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By Pat Rizzuto
Companies that submit proprietary chemical information to the Environmental Protection Agency must justify upfront the reasons the information cannot be publicly released, the agency said in a notice to be published Jan. 19.
The Toxic Substances Control Act amendments of 2016 require companies to substantiate confidential business information claims at the time they submit information they say the agency must keep private, the EPA’s notice said. Its interpretation of the 2016 TSCA amendments will be effective March 20.
Two attorneys Bloomberg BNA contacted Jan. 18 expressed concerns that the process the agency used—issuing a notice rather than a direct final or proposed rule—denied the public the opportunity to weigh in on the agency’s legal interpretation.
Richard Denison, lead senior scientist with the Environmental Defense Fund, said in a blog post that he hoped the agency’s notice would not be controversial. “A broad swath of stakeholders have voiced support for the upfront substantiation requirement and have noted that it is a key reform made by the new law,” Denison wrote.
Irene Hantman, a TSCA attorney working in Verdant Law, PLLC’s Washington office, told Bloomberg BNA that her clients are happy to submit information to substantiate confidential business information claims.
However, “we need clarity in the process and procedure,” she said.
The EPA’s notice fails to clearly state what information can be claimed as confidential business information and what information companies should provide to substantiate their claims that information they submit warrants protection, Hantman said.
Under the TSCA amendments, substantiation is not generally required for certain information, such as specific details about the methods a company uses to make or process a chemical. Yet the amendments say there may be circumstances when the EPA administrator could require substantiation for such information even though it typically isn’t required, Hantman said.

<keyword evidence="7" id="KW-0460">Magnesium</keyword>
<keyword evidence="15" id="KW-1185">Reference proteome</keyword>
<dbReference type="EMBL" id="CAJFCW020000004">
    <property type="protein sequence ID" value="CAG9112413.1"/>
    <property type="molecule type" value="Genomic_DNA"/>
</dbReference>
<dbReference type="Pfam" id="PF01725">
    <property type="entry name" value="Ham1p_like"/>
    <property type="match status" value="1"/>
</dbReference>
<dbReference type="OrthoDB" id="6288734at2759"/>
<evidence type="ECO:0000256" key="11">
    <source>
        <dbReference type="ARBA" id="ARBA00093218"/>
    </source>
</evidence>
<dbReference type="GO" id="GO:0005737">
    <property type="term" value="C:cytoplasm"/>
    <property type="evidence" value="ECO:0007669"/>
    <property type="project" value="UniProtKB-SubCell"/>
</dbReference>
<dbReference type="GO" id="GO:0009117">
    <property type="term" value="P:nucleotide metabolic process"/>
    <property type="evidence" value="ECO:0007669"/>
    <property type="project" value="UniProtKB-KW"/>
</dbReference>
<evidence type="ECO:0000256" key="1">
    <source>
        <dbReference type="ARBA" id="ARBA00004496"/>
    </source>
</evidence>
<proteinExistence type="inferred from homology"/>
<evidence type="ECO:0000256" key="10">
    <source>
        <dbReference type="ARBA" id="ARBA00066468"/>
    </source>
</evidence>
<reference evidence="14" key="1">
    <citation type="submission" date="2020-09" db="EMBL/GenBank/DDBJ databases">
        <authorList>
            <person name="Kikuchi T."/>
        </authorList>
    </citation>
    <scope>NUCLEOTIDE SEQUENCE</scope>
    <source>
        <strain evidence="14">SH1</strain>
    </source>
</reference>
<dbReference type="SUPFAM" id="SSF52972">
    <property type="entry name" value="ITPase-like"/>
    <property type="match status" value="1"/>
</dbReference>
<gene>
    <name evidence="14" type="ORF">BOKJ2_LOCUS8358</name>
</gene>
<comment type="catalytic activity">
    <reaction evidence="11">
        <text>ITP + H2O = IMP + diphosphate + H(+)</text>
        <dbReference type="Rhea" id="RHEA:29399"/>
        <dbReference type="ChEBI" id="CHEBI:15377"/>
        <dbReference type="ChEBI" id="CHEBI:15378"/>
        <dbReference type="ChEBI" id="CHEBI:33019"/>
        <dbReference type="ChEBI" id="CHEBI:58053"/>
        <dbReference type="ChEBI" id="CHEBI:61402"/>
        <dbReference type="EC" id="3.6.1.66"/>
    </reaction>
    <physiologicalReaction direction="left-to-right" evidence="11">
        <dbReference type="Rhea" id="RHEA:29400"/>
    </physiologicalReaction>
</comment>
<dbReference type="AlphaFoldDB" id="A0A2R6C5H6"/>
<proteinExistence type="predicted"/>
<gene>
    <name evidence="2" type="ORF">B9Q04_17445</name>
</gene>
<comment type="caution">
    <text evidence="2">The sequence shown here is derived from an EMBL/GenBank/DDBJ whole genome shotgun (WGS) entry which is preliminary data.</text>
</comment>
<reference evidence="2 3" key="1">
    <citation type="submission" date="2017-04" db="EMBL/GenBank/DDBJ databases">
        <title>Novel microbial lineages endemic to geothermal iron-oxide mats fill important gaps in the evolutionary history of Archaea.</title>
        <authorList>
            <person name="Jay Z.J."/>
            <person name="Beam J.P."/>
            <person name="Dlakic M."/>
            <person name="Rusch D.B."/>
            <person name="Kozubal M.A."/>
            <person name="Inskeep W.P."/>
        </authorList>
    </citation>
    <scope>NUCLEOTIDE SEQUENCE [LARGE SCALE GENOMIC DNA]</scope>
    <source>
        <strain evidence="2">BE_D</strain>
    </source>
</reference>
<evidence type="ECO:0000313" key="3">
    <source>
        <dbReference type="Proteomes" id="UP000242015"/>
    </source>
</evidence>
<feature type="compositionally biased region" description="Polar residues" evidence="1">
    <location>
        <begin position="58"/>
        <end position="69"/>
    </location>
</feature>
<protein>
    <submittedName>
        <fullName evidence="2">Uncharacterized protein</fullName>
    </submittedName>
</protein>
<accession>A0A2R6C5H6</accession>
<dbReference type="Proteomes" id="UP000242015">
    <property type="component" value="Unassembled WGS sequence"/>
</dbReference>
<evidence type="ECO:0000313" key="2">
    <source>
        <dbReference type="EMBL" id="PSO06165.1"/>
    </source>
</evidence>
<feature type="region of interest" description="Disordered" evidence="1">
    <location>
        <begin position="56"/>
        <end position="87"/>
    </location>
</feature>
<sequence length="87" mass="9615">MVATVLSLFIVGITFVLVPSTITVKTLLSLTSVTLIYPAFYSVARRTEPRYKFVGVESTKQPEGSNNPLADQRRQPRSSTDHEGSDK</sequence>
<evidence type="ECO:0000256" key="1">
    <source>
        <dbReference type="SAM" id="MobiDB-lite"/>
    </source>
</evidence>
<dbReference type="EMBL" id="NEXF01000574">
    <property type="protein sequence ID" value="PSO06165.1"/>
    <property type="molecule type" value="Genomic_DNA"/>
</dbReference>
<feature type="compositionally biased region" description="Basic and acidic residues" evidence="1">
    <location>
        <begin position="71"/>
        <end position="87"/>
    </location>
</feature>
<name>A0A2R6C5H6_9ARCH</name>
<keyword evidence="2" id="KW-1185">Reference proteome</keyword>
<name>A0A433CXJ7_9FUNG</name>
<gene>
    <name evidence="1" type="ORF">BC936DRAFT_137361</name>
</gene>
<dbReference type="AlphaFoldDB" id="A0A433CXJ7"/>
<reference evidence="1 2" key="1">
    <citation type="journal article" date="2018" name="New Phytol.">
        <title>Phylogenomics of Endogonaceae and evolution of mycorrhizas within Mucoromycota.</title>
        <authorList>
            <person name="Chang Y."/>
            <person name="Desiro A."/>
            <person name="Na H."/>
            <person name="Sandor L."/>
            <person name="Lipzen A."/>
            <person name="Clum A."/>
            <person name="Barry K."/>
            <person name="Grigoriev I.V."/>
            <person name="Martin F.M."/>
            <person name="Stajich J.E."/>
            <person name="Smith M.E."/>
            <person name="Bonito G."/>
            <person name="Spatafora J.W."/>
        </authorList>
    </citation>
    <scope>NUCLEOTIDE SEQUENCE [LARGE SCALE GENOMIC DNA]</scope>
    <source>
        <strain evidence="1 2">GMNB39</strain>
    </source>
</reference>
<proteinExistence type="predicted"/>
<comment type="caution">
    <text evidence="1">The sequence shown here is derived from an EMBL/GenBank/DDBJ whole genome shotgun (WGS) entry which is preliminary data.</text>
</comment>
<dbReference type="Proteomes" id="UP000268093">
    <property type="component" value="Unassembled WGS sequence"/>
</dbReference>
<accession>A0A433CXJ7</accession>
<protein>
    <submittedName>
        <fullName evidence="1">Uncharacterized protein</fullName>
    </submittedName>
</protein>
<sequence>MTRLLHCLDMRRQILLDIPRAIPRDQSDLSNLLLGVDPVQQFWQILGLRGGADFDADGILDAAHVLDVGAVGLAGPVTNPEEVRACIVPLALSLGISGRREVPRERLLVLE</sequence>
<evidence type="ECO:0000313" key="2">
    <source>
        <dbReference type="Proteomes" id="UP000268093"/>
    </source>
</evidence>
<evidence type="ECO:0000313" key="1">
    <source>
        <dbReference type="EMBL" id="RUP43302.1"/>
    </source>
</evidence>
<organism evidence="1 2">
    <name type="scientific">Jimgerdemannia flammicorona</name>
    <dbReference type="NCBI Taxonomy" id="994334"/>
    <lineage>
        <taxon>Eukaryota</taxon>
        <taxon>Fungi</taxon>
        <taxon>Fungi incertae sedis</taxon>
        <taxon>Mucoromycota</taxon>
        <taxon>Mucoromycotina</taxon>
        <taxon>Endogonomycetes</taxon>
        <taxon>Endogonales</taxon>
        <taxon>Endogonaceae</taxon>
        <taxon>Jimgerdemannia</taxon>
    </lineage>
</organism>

Hantman asked how a company would know when information that normally is protected without substantiation needs to be substantiated.
The notice doesn’t explain that, she said. Nor does it say what types of details the agency needs to substantiate a confidential business information claim, she said.
If the EPA had issued its interpretation of the law through rulemaking, companies could have sought the clarity they need, Hantman said.
Sara Beth Watson, an attorney working in Steptoe & Johnson LLP’s Washington office, pointed to a section of the EPA’s notice that said the agency may promulgate regulations in the future that would provide more information about how to substantiate confidentiality claims.
“More instruction on the form and manner of submission of the substantiation would be helpful,” she said by e-mail.
Charles Franklin, an attorney with the Washington office of Akin Gump Strauss Hauer & Feld LLP, said the EPA’s notice constitutes “rulemaking” without the opportunity for public comment required by TSCA.
He told Bloomberg BNA that he needed more time to determine whether the EPA’s legal interpretation raised concerns.
To contact the reporter on this story: Pat Rizzuto in Washington, D.C., at firstname.lastname@example.org
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The EPA's notice interpreting TSCA's confidential business information requirements is available at http://src.bna.com/lwK.
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